Another company is in Brazil. It is a difficult market and it has been less than three years since we bought the company. Parts of that business are doing very well, and we are expanding, including over-the-counter segment. We are focused on making all our acquisitions work and most of it has made value for us.

What went wrong with Gavis? What is your expectation from Gavis now?

Gavis is integrated into our American operations. Calling out Gavis separately is a siloed approach. I don’t think it’s fair enough. The control-substances market has its ups and downs in American market and it has an impact on Gavis. Going forward, we see it as a good manufacturing facility,we have a good R&D team there.

What about the U.S. FDA updates on Indore and Goa facilities?

We are in the state of readiness. We are in a position to receive them anytime.These facilities will certainly see better times by the end of this calendar year.

What is the market share for Glumetza and Fortamet and what is the future for these drugs?

We never get into product price revenues. Those are marginal products in our scheme of things. It has seen a lot of competition and price erosion.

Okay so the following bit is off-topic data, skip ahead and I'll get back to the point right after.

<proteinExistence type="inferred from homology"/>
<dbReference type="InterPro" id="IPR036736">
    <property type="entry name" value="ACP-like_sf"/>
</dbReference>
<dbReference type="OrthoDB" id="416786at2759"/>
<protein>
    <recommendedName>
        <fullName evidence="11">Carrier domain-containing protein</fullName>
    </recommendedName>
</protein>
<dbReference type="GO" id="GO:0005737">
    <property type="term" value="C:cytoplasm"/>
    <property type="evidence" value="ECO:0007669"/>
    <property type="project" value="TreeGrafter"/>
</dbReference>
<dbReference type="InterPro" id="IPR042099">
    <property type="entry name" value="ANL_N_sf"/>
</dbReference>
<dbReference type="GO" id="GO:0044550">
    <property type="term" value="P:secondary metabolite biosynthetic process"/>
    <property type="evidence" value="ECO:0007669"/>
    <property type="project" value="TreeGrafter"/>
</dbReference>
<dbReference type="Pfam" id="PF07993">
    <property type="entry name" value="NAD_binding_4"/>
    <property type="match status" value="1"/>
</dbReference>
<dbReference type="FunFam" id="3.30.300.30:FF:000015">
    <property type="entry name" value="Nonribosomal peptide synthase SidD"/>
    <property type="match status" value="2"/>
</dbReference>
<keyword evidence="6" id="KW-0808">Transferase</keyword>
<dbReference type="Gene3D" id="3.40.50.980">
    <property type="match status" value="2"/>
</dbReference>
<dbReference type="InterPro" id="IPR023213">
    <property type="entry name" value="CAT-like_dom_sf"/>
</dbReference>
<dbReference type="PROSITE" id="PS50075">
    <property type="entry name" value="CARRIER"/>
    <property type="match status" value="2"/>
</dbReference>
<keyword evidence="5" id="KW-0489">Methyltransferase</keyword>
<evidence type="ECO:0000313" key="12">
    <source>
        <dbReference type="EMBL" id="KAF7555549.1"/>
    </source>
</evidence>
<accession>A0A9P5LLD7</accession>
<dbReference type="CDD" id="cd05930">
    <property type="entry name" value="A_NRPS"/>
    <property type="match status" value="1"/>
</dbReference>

What kind of sales can we anticipate for Ranexa?

It is a fairly good product. It will do well to us in this calendar year.

How much are you spending on Solosec and how much returns it’s going to get you?

We bought it at a good value and we believe the payback is five to six years at the worst. Usual spending in terms of promotions could be $45-50 million on an annual basis.

How confident are you on Tamiflu?

One of the reasons I’m bullish on the second of half of the year is because of Tamiflu. It is certainly going to ramp up because of the flu season.

Why is the R&D productivity much lower than peers?

We are conscious of that. Some of the approvals we should have got escaped us. We are working with big consultants to get our act right when it comes to our cost base. Our R&D spend is very high at 12-13 percent. We want to cap it at 10 percent. We are focusing on R&D productivity itself. We also got into financing arrangements whereby the risks are passed onto the financial investor and upsides we would be sharing.

How confident are you in meeting the $800-850 million sales in the U.S. market for the current financial year?

At this stage, we are confident, and we are not revising it.

The U.S. pricing pressure seems to have bottomed out and you hope to get some approvals. Would calendar year 2019 be better than 2018?

The current and the next financial year will be far ahead of the previous two financial years. FY18-19 is going to be one of those lacklustre years but next year, I’m confident and that’s true for the industry as well.